Anti-Muslim Violence in Okkan Township Injures 10


Source ABC news, 30 April

Buddhist mobs hurling bricks overran a pair of mosques and set hundreds of homes ablaze in central Myanmar on Tuesday, injuring at least 10 people in the latest anti-Muslim violence to shake the Southeast Asian nation.

Terrified Muslim families who fled the assaults around Okkan, about 70 miles (110 kilometers) north of Yangon, could be seen hiding in forests along roads and crouching in paddy fields afterward. Some, in a state of shock, wept as their houses burned in the night and young men with buckets futilely tried to douse the flames.

The unrest was the first reported since late March, when similar Buddhist-led violence swept the town of Meikthila, further north, killing at least 43 people. It underscored the failure of reformist President Thein Sein’s government to curb increasing attacks on minority Muslims in a nation struggling to emerge from half a century of oppressive military rule.

Residents said as many as 400 Buddhists armed with bricks and sticks rampaged through Okkan on Tuesday afternoon. They targeted Muslim shops and ransacked two mosques; about 20 riot police were later deployed to guard one of them, a single-story structure, which had its doors broken and windows smashed.

The worst-hit areas were three outlying villages that form part of the town. Each village contained at least 60 mostly Muslim homes; all were torched. Columns of smoke and leaping flames could be seen rising from burning homes in the villages as a team of police approached, pausing to take pictures with their cellphones.

Regional police chief Win Naing said at least 10 people were injured, most rescued from burning homes in the villages. There were no immediate reports of deaths.

Win Naing gave no details on who was behind the assault. Khin Maung Than, a Muslim in Okkan, said he recognized some of the attackers, but many faces were unfamiliar.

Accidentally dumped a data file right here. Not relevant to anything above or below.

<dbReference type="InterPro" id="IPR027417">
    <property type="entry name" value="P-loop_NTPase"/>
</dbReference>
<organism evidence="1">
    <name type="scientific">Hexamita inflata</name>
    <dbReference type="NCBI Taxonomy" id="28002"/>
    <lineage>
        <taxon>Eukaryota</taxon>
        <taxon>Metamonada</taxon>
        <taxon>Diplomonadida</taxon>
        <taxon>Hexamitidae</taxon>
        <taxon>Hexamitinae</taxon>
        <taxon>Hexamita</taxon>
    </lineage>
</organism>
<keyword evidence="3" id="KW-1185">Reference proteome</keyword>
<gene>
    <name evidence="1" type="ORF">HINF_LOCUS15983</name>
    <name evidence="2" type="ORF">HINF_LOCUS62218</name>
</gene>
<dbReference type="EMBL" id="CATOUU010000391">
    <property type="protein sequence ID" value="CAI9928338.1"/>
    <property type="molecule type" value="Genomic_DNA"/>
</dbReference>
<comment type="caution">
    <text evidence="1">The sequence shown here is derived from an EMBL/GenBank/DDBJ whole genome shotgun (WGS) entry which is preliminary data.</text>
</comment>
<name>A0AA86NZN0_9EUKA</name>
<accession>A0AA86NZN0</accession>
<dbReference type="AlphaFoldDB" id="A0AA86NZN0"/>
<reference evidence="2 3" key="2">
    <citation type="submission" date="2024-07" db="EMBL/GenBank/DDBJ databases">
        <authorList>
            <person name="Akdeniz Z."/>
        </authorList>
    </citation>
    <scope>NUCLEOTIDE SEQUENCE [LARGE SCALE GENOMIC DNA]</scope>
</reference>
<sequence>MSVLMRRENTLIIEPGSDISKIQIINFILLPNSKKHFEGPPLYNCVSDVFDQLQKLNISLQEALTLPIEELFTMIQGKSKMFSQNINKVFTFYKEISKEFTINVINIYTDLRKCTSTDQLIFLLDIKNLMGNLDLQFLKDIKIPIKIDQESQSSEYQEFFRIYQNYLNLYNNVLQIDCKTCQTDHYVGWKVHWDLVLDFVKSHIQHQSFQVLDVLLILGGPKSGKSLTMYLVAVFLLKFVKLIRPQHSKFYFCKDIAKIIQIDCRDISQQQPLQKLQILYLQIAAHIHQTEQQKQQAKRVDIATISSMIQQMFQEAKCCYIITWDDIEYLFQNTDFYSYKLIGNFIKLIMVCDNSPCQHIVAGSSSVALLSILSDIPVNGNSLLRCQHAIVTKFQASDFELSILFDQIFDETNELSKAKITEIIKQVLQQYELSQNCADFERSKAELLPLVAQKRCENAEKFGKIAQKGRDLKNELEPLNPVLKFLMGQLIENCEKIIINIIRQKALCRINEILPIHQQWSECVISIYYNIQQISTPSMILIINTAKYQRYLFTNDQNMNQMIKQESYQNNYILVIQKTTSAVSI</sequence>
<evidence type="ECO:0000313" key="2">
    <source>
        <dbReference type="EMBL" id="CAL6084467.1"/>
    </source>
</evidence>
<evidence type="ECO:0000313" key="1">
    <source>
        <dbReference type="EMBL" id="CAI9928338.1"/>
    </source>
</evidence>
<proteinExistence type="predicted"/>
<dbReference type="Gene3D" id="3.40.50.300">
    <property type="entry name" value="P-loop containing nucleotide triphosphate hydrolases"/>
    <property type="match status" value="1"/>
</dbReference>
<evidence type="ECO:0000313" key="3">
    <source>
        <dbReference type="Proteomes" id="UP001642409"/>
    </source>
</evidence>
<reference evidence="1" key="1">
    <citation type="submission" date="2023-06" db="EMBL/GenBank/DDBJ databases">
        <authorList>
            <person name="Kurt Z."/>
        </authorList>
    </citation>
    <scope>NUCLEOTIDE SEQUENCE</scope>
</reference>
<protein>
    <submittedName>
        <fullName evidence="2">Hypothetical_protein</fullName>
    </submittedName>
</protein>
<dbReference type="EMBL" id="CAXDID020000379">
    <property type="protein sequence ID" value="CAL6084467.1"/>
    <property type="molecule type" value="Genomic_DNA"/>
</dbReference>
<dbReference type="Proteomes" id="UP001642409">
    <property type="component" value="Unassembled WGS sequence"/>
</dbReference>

The mobs smashed his shop, stealing watches, breaking glass, and leaving overturned lamps and furniture scattered across the floor.

He said he climbed to the roof to escape and then took refuge with Buddhist neighbors who hid him. Returning to the shop that doubles as his home, he said: "I am speechless. I have never experienced such riots in my life."

The 60-year-old, who is married to a Buddhist woman, said he had heard of last month’s violence in Meikhtila, but: "I didn’t realize we’d face this because our town was very peaceful."

His wife, San Htay, said police in the town were quickly overwhelmed. They tried to disperse the crowds, she said, and several were injured in the mayhem.

"I can’t explain how desperately sad I am now. My heart beats so fast because of fear," she told The Associated Press.

Stopping the spread of sectarian violence has proven a major challenge for Thein Sein’s reformist government since it erupted in western Rakhine state last year. Human rights groups have recently accused his administration of failing to crack down on Buddhist extremists as violence has spread closer to the economic capital, Yangon, at times overwhelming riot police who have stood by as machete-wielding crowds attacked Muslims and their property.

Interview with a resident on violence in Oak Kan

Source Mmedia, 30 April

Oak Kan

The following is the transcript of M-Media interview with a Muslim resident on Ok Kan resident.

“The mob destroyed mosque, religious school, and shops and homes owned by Muslims. They burnt down a hut next to the school. The other shops and homes are destroyed but not set on fire. I am sure the school is gone. I can’t go and see that area now.

They also destroyed Haji Maung Shwe’s building and Haji Tin Oo’s shop. Many Muslim owned shops and houses were destroyed. Until now, they are still destroying. I am hearing the noise.

Also in my ward, destruction and attacks are going on right now. The house in front of mine is gone, so my house might have been gone as well.

There are police and army, but they can’t do anything. Many people from nearly villages marched to town for the attack. I can’t estimate how many. They all came from all four sides. We are stuck in the middle.

I know how it was started. About 10 AM, a Muslim woman and a young novice monk bumped accidentally as they walk past each other. The bowl of the monk dropped and the elm went to the ground. She was accused of doing it intentionally. I heard she bought the bowl and elm for the monk as compensation. At that same time, many people came. Immediately, the crowd became a mob.

Now we are running away from our home. We are staying at a Buddhist friend’s home. My Buddhist friend said riots are doing this intentionally. He told me not to leave the house. He said two mosques have been destroyed. These mosques are Zay Mosque (Market Mosque) and Lan Cho mosque. There are only these two mosques in Ok Kan. Many shops have also been destroyed”

M-Media learns that although the incident was an accident, it has been manipulated to make it a religious riot. Although a case is open at a police station, it did not work. Only violence took place.

According to latest information, security forces fired into the air to control the riot.

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